Why Diversity Matters in Social Media
Guest Writer, Chanele McFarlane
Think about the last few pieces of content you posted on social media – would it appeal to more than just one group of people? Is the content easily accessible to everyone?
If you answered no, it’s time for you to really consider the role of diversity in your social media content.
I’m sure most would agree that one of the best things about social media is its ability to connect us to diverse perspectives, backgrounds and cultures. There really is no other place where you’re able to reach such a diverse audience – so why are you not taking advantage of it?
When we talk about social media, diversity is often not a topic that comes up in the conversation. We think about character counts, filters and likes, but diversity? It’s unfortunately one of those things that tends to get shoved under the rug. Why is this? Perhaps because it’s hard to nail down exactly what “diversity” means. Are we talking about gender diversity, racial diversity, age diversity, cultural diversity… or body diversity? There are so many options that fall under the umbrella of “diversity”.
According to Holly Hamann, co-founder and CMO of TapInfluence, “it can be a challenge for brands to truly connect with diverse demographics because of language barriers or cultural nuances.” So, as a brand, how can you begin to work towards connecting with diverse demographics?
Here are 3 ways:
Understand the perspectives of all followers, customers and potential customers
By taking the time to understand, you become well-equipped to create content that resonates with all audiences. So often, we tend to keep ourselves in a “bubble” by cultivating networks of only people who are similar to us. Take full advantage of the ability to connect with diverse groups of people in order to have an open mind as you create content, campaigns and simply communicate with your online audience on a daily basis. One great way to gather insights? Join in on some Twitter chats (there are tons that bring together people based on culture, profession, body type and more!) to engage in honest conversation.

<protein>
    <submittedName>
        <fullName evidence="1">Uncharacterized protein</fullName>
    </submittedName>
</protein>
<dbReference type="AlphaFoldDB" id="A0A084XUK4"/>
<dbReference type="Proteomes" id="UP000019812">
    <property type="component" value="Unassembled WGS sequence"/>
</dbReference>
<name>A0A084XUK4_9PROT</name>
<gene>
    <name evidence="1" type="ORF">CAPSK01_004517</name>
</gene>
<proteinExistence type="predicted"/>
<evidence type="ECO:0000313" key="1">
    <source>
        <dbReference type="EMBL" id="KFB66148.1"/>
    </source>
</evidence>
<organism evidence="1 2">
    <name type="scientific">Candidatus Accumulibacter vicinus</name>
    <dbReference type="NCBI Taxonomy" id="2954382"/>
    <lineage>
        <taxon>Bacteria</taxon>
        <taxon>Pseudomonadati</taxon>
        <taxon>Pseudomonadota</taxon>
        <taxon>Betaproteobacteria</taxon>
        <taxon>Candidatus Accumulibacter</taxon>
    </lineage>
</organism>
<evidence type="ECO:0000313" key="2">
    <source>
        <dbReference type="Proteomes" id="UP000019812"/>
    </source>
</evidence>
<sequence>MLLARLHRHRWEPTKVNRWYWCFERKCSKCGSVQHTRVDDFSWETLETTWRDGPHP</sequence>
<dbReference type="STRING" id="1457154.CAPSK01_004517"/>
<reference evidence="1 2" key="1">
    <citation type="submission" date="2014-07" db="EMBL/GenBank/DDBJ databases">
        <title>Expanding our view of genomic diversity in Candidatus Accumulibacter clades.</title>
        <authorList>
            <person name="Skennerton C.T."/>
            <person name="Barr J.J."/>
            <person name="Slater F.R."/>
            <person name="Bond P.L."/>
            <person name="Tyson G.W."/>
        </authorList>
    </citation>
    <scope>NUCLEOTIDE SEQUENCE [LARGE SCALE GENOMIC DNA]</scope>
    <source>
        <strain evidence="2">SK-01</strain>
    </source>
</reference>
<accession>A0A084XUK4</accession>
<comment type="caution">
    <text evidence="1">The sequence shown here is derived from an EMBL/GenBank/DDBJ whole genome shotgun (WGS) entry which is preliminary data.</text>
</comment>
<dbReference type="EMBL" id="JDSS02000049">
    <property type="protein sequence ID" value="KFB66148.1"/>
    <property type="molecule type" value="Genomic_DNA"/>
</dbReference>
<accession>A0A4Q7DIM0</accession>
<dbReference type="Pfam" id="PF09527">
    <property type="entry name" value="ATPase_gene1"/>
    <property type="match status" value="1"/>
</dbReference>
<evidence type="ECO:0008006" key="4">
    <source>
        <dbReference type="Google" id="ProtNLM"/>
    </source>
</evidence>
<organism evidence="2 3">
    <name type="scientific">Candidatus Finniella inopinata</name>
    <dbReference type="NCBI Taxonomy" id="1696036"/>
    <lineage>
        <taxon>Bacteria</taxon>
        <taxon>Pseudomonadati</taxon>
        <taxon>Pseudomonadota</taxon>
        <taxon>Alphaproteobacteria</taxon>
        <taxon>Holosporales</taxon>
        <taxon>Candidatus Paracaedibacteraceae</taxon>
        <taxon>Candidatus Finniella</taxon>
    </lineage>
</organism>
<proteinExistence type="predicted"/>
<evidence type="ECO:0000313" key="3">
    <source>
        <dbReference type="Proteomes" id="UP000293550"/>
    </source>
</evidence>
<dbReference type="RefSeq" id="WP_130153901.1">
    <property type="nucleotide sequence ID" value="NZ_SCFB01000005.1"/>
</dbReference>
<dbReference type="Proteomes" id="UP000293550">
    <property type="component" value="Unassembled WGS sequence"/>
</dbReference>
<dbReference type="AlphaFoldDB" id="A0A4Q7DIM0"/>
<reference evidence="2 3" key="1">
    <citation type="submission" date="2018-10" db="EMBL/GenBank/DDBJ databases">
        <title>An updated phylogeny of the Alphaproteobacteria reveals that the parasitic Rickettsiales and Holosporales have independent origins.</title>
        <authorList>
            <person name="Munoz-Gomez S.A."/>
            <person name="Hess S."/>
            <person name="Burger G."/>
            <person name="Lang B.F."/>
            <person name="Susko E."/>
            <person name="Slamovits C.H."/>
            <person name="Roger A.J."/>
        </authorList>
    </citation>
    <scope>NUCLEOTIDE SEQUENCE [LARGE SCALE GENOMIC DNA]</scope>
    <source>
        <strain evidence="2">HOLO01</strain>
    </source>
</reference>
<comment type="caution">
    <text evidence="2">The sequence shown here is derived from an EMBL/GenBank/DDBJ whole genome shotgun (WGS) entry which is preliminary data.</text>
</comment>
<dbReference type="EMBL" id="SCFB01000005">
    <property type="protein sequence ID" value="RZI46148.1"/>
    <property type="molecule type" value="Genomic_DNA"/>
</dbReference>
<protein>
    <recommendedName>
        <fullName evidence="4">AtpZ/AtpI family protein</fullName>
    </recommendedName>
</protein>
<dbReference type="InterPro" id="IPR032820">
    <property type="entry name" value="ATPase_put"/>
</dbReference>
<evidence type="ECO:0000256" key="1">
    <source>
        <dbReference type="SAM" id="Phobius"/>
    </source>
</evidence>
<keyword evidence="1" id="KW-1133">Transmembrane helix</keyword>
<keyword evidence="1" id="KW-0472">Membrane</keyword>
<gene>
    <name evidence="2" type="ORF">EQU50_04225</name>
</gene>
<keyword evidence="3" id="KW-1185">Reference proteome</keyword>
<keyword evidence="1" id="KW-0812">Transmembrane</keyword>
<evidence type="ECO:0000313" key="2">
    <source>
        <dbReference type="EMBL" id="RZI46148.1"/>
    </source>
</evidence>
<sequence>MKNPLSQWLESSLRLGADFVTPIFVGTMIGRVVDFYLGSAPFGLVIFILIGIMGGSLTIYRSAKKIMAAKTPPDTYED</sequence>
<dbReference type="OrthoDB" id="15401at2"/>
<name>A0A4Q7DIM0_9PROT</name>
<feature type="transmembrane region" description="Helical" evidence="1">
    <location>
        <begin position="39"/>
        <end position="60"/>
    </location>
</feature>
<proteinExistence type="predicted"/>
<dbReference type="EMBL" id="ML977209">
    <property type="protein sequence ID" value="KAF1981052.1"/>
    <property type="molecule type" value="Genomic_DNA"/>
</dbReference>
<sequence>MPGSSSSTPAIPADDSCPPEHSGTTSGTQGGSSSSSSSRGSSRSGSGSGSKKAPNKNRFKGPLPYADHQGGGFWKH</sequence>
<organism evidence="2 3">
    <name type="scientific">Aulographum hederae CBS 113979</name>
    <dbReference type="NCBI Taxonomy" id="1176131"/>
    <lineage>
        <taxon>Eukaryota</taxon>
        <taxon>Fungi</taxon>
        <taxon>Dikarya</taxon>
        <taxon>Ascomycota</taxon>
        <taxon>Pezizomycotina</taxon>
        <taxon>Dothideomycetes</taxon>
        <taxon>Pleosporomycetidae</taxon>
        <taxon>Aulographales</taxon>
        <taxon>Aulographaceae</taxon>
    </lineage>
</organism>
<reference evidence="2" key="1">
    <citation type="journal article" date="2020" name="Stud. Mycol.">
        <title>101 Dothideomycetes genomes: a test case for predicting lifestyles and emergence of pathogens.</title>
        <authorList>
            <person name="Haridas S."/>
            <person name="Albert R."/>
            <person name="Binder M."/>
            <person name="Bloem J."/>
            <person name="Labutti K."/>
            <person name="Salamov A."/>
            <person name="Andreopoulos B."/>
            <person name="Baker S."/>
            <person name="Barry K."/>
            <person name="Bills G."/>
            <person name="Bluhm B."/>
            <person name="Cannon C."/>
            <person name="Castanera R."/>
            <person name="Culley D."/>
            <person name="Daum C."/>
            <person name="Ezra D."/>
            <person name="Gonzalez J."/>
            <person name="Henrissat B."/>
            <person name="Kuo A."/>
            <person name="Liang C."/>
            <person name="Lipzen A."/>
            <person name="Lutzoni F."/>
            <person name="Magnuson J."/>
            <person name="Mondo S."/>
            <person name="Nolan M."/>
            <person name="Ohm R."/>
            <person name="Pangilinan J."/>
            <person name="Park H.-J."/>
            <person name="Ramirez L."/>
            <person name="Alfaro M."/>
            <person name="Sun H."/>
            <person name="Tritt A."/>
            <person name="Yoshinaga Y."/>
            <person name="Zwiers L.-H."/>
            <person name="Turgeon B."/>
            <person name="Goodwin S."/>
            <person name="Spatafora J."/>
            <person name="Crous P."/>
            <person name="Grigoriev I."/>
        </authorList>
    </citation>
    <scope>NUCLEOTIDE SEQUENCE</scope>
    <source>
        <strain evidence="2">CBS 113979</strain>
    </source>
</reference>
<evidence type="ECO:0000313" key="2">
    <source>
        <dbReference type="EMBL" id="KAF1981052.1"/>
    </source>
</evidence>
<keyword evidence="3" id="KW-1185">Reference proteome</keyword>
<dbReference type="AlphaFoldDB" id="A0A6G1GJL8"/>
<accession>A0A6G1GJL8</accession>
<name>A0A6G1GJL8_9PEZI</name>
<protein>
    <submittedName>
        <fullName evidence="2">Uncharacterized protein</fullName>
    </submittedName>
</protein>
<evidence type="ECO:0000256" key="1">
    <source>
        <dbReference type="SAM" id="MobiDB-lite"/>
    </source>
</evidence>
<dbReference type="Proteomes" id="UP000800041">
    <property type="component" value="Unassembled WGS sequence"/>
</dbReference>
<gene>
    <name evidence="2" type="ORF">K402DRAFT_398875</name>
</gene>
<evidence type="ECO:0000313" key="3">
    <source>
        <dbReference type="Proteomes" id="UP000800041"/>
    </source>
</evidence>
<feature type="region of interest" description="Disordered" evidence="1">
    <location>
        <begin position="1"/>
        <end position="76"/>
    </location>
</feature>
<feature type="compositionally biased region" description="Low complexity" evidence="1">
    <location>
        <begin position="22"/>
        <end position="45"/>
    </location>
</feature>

Be aware of hashtag activism campaigns
Campaigns such as #OscarsSoWhite and #ThisIsPlus continue to arise as groups of people seek to leverage the power of social media to bring awareness to their issues and gain support. These campaigns can be quite powerful as they spark conversations and dialogue that force us to stop and reflect. Especially as social media managers, staying informed of these campaigns can not only teach us about the issues that are important to different groups but how to effectively communicate about such issues in a way that is respectful and understanding.
Work with a diverse group of influencers
There’s no denying the value of influencer marketing and its ability to help your brand reach a wider audience. To truly embrace diversity, consider partnering with influencers who reflect a variety of demographics (such as race, gender, religion, body type, sexual orientation, etc.) that can help push your message to a more diverse group of people. Bloggers are successful primarily because they’re able to relate to the everyday person. If your business/brand makes an effort to value all customers, you’ll likely begin to see a positive change in your brand awareness, loyalty and business profit.
Playing ignorant towards diversity is no longer an option. Being inclusive of all people despite disabilities, race, body size, culture and gender identity is the only way to truly reach and resonate with a wide audience. Want to learn more about diversity, inclusivity and social media? On Wednesday, June 8, Peter Armstrong will be leading the session “Socially Accessible: If Media Isn’t Inclusive, it’s not Social Media”. Register today to join Peter and Toronto’s leading social media thought leaders for a much needed discussion on curating inclusive social media channels.
About Chanele McFarlane
Chanele McFarlane is a Toronto-based digital marketing specialist who is passionate about all things social media, personal branding and professional style. She’s also the Founder and Editor-in-Chief of Do Well Dress Well, an online resource to inspire women to succeed in style. Follow her on Twitter and connect with her on LinkedIn.
Originally posted as part of Community Voices series for Social Media Week in Toronto 2016.